Syria increases gas production, hopes for more electricity
After years of fighting and setbacks, the long-simmering dispute over Syria’s natural gas production — between the government, which controls the main fields, and Russia, the main producer and exporter of the gas — still simmering.
But signs are growing that things are finally moving in the other direction. This week, Russia’s top gas regulator said that he now expects to see a boost to Syrian production to 5.7 billion cubic meters in 2013, up from a previous projection of 4.5 billion cubic meters.
“We expect this to be a positive development … to be quite significant,” said Pavel Chuprov, head of Rosgosstrakh — Russian state gas monopolists.
A diplomatic breakthrough might be coming fast. For months, Russia and the United States have been working toward a way to resolve the underlying dispute, and several possible solutions are discussed in the U.S. House of Representatives.
“Russia and Iran have said they are ready to cooperate with the United States to solve the issue of natural gas supplies to Syria, so that the Syrian people can have gas in their homes and make their lives easier,” said Rami Makhlouf, Iran’s foreign minister. “We look forward to this cooperation too,” he said, adding that the two states would cooperate as quickly as possible.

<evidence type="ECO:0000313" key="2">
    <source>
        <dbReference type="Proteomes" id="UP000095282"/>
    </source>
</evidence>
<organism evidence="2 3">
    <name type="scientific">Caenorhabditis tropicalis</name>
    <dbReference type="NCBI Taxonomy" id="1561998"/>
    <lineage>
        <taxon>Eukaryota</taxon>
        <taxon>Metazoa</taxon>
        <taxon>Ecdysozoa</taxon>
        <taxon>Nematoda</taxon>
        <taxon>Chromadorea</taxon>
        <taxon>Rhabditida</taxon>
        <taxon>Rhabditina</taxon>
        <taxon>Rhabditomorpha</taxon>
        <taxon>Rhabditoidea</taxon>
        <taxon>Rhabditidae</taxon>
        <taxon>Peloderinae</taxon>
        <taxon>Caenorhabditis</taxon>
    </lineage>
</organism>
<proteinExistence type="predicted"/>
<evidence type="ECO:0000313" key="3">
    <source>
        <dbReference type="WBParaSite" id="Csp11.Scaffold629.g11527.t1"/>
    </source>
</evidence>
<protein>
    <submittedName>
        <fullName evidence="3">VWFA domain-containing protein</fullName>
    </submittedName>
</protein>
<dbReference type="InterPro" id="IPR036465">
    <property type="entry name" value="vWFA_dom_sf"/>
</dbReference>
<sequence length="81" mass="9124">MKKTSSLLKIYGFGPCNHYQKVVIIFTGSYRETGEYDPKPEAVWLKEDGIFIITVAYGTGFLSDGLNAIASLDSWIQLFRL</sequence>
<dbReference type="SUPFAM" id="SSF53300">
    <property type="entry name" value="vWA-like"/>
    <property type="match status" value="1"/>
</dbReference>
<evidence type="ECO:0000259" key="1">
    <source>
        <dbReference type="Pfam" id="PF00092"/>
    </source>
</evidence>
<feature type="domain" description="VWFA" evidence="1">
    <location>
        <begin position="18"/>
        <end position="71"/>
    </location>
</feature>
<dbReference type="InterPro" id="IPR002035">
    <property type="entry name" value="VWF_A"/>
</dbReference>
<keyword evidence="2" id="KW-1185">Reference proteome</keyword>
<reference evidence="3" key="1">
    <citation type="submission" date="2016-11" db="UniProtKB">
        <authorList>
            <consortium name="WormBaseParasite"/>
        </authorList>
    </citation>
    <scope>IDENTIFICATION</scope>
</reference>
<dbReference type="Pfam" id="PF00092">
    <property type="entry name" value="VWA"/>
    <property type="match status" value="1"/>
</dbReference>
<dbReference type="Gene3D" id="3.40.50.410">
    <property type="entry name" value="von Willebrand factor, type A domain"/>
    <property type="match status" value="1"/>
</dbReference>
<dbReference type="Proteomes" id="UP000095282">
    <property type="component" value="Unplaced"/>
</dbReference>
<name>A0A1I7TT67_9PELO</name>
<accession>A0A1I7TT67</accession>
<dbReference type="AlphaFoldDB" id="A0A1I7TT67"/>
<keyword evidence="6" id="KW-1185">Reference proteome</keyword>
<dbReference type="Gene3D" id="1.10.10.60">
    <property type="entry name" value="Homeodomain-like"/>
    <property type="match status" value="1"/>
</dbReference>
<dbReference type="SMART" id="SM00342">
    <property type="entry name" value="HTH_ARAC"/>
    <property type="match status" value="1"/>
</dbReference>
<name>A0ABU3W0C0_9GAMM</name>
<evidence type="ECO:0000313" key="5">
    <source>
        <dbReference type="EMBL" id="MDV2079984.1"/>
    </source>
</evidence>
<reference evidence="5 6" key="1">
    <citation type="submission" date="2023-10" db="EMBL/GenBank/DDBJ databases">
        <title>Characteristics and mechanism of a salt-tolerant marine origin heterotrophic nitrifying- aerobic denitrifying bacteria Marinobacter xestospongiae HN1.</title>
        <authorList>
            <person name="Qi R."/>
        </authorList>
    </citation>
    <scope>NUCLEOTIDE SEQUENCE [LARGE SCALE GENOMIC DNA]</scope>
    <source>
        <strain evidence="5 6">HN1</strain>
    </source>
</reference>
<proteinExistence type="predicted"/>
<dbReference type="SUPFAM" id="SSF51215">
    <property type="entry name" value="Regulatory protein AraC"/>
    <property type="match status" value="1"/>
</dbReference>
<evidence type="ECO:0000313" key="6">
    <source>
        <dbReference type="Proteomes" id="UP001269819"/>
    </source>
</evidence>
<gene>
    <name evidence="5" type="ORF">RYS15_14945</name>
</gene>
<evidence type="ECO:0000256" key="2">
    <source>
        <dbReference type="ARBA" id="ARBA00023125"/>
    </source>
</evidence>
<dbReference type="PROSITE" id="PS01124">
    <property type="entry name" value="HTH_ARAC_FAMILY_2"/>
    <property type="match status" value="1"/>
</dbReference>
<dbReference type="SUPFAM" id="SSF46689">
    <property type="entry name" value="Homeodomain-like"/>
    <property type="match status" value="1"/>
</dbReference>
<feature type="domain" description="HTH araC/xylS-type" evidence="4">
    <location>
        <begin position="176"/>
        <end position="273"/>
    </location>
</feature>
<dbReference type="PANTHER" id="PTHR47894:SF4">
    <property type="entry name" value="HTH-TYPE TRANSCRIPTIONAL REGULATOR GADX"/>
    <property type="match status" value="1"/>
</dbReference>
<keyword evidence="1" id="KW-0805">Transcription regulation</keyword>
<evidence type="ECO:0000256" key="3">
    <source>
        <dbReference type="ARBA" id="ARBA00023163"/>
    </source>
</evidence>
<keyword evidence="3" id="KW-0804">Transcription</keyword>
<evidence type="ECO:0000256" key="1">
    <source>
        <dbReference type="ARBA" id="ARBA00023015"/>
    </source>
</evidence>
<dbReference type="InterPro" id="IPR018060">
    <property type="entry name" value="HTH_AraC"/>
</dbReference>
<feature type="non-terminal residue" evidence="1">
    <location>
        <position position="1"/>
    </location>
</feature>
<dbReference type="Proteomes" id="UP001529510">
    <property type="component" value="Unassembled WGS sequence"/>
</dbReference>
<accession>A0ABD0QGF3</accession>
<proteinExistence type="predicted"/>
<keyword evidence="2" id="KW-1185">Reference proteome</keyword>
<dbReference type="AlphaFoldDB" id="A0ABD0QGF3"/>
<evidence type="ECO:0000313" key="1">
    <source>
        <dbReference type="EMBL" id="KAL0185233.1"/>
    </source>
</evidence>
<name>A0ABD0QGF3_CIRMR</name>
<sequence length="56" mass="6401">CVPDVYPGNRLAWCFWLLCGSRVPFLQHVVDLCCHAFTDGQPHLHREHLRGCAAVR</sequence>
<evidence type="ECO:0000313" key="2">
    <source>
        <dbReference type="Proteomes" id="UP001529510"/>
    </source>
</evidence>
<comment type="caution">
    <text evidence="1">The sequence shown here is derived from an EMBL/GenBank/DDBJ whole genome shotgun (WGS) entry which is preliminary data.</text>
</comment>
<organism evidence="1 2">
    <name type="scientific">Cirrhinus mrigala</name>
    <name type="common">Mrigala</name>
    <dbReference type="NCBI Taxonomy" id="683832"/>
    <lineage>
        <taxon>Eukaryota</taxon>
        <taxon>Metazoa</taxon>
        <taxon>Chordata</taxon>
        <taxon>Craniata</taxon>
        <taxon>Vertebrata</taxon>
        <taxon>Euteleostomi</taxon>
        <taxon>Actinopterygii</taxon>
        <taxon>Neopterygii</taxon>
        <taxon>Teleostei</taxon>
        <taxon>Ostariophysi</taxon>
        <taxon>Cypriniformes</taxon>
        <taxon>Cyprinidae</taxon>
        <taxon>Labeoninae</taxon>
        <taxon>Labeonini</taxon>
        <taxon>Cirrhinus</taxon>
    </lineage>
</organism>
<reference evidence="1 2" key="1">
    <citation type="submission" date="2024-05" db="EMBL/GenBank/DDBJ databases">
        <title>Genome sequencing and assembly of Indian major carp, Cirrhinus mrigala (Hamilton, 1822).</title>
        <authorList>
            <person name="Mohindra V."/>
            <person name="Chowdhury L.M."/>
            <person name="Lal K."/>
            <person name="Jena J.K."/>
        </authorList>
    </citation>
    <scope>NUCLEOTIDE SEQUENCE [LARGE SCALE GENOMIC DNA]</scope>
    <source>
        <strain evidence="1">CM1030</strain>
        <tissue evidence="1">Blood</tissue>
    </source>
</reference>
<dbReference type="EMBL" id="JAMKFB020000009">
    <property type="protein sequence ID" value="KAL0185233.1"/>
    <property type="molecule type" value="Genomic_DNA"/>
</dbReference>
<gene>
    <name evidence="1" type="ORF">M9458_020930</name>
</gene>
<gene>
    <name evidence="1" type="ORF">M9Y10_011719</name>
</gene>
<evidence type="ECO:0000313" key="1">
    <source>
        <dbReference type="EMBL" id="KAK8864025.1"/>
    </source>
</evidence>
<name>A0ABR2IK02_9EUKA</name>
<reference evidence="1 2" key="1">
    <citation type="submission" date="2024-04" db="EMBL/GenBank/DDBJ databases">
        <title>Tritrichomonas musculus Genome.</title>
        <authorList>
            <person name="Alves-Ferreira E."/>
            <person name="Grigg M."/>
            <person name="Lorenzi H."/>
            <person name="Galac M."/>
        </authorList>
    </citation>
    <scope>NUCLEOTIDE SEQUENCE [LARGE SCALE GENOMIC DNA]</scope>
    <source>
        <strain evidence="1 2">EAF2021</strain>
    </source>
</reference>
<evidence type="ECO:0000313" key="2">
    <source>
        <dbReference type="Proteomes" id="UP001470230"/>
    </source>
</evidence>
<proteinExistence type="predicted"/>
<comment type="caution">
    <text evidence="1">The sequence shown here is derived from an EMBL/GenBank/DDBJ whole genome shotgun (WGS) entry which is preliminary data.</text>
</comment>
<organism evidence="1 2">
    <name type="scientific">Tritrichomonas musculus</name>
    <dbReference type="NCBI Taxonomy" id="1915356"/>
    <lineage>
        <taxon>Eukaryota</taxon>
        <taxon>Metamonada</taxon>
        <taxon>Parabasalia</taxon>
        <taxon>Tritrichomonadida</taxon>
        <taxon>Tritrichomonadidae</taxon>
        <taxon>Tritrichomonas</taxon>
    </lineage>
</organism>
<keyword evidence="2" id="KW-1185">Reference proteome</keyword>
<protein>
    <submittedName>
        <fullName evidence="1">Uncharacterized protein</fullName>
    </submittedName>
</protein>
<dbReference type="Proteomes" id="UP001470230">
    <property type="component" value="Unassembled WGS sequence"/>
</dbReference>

Russia and Iran have agreed on two routes to allow up to 12 billion cubic meters of gas a year to the Syrians. One route is through Austria — with a potential production of 3.1 billion cubic meters — and the other is through Turkey — with a proposed capacity of 1.4 billion cubic meters.
In July, the Russian gas regulator said that it was considering a possibility of bypassing Turkey in favor of Austria in order not to tie Syria to Moscow. Another option would be for Russia to export gas through Ukraine